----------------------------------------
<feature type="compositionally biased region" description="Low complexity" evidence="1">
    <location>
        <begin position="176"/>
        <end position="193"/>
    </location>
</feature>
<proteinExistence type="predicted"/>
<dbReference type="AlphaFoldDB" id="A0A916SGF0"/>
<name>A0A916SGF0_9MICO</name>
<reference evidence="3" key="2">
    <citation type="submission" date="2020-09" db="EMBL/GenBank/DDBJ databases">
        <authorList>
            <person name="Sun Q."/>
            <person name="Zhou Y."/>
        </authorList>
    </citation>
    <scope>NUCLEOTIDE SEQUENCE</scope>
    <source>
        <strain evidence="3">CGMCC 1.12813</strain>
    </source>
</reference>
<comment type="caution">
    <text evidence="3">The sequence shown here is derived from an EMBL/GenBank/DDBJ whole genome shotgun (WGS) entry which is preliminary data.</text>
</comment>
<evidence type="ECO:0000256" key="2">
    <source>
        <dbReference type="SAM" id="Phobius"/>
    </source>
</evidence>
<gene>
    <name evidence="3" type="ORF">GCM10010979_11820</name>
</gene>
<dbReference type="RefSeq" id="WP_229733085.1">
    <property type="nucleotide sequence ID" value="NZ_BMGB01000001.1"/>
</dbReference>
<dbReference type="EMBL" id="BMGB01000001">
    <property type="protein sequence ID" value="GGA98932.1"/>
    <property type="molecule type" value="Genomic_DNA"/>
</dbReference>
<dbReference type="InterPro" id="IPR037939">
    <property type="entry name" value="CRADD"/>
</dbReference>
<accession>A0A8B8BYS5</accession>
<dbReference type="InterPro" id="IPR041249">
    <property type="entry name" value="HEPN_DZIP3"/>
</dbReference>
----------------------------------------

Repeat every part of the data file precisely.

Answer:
<feature type="compositionally biased region" description="Low complexity" evidence="1">
    <location>
        <begin position="176"/>
        <end position="193"/>
    </location>
</feature>
<proteinExistence type="predicted"/>
<dbReference type="AlphaFoldDB" id="A0A916SGF0"/>
<name>A0A916SGF0_9MICO</name>
<reference evidence="3" key="2">
    <citation type="submission" date="2020-09" db="EMBL/GenBank/DDBJ databases">
        <authorList>
            <person name="Sun Q."/>
            <person name="Zhou Y."/>
        </authorList>
    </citation>
    <scope>NUCLEOTIDE SEQUENCE</scope>
    <source>
        <strain evidence="3">CGMCC 1.12813</strain>
    </source>
</reference>
<comment type="caution">
    <text evidence="3">The sequence shown here is derived from an EMBL/GenBank/DDBJ whole genome shotgun (WGS) entry which is preliminary data.</text>
</comment>
<evidence type="ECO:0000256" key="2">
    <source>
        <dbReference type="SAM" id="Phobius"/>
    </source>
</evidence>
<gene>
    <name evidence="3" type="ORF">GCM10010979_11820</name>
</gene>
<dbReference type="RefSeq" id="WP_229733085.1">
    <property type="nucleotide sequence ID" value="NZ_BMGB01000001.1"/>
</dbReference>
<dbReference type="EMBL" id="BMGB01000001">
    <property type="protein sequence ID" value="GGA98932.1"/>
    <property type="molecule type" value="Genomic_DNA"/>
</dbReference>
<dbReference type="InterPro" id="IPR037939">
    <property type="entry name" value="CRADD"/>
</dbReference>
<accession>A0A8B8BYS5</accession>
<dbReference type="InterPro" id="IPR041249">
    <property type="entry name" value="HEPN_DZIP3"/>
</dbReference>